When I was finally diagnosed with myeloma, I was prescribed pain medications on top of the chemo meds I would be taking for the foreseeable future to deal specifically with my cancer. One of those meds was hydromorphone, a synthetic opioid much stronger than morphine. After some time, I was also prescribed other meds to deal with the neuropathic pain I was suffering brought on by myeloma. I was offered and take gabapentin. I was offered, took nortriptyline, then stopped taking it a few months back because I couldn’t stand the side effects it produced: unable to taste my food, enjoy eating, and I had dry mouth all the time. Enough of that. 

So, I’ve been taking a low dose of hydromorphone in two forms since late 2019. One form is a slow release 3 milligram tablet taken in the morning and 6 milligrams in the evening. It’s designed to produce ongoing relief from pain. I was also prescribed 2 milligram tablets of hydromorphone as a ‘breakthrough’ med if the pain got out of hand. I did take the breakthrough hydromorphone occasionally especially after I had indulged in some activity more strenuous than was good for me. It always worked if I took enough of it. The most I ever took was 18 milligrams, and that was only a couple of times. Taking the hydromorphone in that form eliminated some of the more egregious types of pain I endured, mostly in my thoracic area, lower back, neck, and legs, well in my whole body is what I’m saying.

Lately I’ve been feeling that I might be able to forgo some of my pain meds because I’ve been feeling pretty good. My neck pain is still nasty and prevents me from painting and drawing. Sculpting, especially with a chainsaw, is out of the question. I tried backing off gabapentin and soon realized that that was a mistake. My neuropathic pain returned with a vengeance. I’m now taking a bit more Gaba than I had been. The reality is that every med I take has side effects. None are purely capable of producing pain relief without negative consequences. Dexamethasone, for example, one of my chemo meds, is a powerful pain killer, but has huge negative consequences over time resulting in severe bone deterioration. It’s a glucocorticoid (Google it). It is not to be taken lightly although in my desperate state over the pain in my neck, I will go to the Pain Clinic at the Nanaimo Hospital in October and have some Dex injected into my neck. According to the doctor there, it may help, it may not. What have I got to lose at my age by giving it a try?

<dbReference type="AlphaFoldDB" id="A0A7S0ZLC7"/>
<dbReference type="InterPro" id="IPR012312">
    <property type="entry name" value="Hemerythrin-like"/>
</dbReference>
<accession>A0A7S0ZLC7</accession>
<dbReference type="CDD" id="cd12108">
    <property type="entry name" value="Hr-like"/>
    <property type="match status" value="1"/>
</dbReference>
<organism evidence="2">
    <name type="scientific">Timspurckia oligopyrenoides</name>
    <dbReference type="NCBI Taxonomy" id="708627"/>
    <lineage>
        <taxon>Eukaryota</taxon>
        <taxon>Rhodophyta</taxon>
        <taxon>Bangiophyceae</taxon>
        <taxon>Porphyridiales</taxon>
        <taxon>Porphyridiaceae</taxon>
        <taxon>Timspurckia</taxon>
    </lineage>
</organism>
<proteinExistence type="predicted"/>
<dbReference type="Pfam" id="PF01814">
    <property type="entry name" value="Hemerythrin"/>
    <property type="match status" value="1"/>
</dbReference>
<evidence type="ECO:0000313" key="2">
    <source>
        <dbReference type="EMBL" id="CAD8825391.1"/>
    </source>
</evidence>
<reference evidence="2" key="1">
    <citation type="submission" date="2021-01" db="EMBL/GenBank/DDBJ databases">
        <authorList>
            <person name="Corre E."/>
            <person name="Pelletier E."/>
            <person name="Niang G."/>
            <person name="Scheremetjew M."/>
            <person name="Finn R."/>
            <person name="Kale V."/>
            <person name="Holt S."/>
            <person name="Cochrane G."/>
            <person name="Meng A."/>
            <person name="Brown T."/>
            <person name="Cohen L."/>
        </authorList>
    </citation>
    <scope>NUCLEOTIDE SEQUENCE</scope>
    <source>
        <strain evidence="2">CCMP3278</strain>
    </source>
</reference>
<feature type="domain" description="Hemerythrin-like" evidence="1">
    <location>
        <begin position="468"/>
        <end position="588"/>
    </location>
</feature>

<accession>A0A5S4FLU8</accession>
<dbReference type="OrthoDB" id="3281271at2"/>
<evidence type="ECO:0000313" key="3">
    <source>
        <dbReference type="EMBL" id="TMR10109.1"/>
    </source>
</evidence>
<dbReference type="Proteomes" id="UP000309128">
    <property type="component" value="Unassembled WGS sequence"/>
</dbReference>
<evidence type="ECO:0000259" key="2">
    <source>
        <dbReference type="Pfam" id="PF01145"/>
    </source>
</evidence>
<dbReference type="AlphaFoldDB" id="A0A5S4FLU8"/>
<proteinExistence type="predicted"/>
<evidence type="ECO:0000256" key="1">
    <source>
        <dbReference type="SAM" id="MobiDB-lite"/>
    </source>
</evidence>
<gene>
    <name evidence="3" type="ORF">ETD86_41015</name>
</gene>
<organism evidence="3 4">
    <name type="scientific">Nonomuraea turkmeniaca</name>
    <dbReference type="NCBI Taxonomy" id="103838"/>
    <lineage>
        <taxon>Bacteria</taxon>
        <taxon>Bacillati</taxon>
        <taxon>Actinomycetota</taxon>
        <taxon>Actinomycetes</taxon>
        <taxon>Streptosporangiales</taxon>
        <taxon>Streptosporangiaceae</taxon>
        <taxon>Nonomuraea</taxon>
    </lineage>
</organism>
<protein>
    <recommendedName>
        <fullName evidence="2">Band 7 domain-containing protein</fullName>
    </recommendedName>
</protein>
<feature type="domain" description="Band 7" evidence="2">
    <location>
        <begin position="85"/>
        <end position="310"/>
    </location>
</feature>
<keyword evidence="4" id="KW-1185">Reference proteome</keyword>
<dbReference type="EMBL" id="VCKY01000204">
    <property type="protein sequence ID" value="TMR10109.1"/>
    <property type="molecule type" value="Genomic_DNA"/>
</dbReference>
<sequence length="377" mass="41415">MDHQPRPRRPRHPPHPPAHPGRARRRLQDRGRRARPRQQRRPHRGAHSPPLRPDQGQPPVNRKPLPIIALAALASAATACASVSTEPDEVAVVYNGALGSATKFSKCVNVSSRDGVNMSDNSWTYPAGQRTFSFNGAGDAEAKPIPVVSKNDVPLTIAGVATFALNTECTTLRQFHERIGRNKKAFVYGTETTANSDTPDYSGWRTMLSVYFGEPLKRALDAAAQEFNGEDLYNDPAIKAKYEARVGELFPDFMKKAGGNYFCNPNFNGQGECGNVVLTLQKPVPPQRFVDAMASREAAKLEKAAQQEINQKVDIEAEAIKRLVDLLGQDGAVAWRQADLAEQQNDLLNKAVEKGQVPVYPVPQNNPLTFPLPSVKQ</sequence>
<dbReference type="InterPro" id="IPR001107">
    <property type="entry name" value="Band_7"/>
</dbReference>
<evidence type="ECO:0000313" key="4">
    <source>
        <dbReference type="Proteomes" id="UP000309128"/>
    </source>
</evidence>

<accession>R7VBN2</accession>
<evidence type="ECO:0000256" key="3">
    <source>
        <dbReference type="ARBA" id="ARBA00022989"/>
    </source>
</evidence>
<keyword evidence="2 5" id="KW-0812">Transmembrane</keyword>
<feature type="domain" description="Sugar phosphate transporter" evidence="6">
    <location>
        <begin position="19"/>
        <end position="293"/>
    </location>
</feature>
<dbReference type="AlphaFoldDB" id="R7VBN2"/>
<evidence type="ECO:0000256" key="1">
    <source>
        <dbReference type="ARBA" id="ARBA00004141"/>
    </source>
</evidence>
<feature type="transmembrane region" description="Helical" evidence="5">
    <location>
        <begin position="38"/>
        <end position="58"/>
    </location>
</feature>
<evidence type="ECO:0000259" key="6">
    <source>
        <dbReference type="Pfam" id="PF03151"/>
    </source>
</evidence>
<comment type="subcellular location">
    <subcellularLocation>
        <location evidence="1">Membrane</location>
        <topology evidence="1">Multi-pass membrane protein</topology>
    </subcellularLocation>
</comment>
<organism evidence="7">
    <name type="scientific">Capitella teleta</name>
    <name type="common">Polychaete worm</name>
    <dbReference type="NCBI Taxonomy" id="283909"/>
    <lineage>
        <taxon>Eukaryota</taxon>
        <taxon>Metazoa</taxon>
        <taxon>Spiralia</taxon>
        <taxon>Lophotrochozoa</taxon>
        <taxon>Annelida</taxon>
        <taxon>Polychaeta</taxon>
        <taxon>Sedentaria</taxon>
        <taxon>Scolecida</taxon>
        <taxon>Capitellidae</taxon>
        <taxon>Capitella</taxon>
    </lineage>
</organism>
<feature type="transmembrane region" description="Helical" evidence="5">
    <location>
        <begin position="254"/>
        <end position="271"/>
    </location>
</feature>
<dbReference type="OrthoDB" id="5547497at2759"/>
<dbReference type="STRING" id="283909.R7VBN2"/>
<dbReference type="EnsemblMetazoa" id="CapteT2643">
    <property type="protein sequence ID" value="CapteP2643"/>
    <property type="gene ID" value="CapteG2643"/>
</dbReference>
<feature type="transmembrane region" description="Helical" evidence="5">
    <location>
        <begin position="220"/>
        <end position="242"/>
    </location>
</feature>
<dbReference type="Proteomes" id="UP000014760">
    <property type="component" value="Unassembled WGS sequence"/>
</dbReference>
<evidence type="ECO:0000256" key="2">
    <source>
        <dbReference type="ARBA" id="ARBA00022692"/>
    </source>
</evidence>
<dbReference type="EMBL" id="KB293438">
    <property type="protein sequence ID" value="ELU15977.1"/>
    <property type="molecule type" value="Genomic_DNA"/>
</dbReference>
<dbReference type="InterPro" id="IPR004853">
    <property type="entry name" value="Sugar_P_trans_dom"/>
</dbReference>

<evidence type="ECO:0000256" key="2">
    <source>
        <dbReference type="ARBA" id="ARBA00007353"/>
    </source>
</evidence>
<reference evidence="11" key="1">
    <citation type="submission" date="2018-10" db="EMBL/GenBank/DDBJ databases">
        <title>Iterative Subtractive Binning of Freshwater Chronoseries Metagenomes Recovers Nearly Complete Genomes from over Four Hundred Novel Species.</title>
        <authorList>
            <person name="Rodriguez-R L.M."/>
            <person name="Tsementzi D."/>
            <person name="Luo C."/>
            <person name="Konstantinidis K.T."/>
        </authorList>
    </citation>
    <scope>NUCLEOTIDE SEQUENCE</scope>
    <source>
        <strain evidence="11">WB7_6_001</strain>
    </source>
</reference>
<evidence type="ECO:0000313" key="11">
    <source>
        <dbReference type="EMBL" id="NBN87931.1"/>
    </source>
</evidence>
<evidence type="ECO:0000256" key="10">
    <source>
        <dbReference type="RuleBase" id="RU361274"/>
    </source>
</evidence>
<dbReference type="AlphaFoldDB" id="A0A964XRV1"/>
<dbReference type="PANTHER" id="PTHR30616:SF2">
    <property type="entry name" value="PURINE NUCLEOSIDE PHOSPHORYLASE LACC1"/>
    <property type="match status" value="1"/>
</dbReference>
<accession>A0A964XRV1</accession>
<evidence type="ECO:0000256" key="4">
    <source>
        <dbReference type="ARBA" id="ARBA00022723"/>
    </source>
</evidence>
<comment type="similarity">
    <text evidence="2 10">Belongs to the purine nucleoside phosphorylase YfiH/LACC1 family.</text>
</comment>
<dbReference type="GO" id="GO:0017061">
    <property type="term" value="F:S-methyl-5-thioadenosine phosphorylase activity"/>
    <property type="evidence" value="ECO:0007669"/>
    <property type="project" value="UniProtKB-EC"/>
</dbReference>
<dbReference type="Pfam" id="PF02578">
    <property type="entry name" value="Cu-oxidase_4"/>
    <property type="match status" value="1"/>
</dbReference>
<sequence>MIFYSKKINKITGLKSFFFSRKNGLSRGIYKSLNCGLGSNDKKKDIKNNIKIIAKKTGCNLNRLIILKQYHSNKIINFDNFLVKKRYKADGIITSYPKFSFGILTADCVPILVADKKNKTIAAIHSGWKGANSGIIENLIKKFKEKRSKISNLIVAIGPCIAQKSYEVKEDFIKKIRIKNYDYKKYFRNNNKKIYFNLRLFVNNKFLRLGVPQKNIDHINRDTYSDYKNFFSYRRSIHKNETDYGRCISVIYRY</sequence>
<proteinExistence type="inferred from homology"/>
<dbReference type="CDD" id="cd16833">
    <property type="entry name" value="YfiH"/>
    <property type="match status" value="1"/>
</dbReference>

Anyway, getting back to hydromorphone. Of course, I knew that taking an opioid was fraught with issues, not the least of which is addiction. However, faced with severe chronic pain in most parts of my body, hydromorphone produced some relief and allowed me to resume some of my former activities. I can still write. Problem is that there is a balancing act when taking opioids for pain relief. Take too much and you become brain-addled and incapable of much in the way of coherent thought. Take too little and the pain relief objective is undermined.

In the face of the negative consequences of taking a powerful opioid like hydromorphone, I decided recently that I would try to withdraw from it. I knew that I shouldn’t try going cold turkey, so I decided to do the right thing and go cold turkey. Go figure! I stopped taking it last Sunday. I figured that since I was on such a low dose, how could I possibly be addicted? Well, I am addicted and the proof of that was how my body reacted to the withdrawal. I’ve never experienced in my life the effects of withdrawal. I didn’t experience some of the more horrific effects like vomiting and diarrhea, but after a while I just couldn’t stand the overall drastic body dysphoria that was the outcome of withdrawal. There’s no way I could sleep. I was agitated to the point of distraction. I could not relax or stay still. I paced. I sat down. I paced again. It was awful.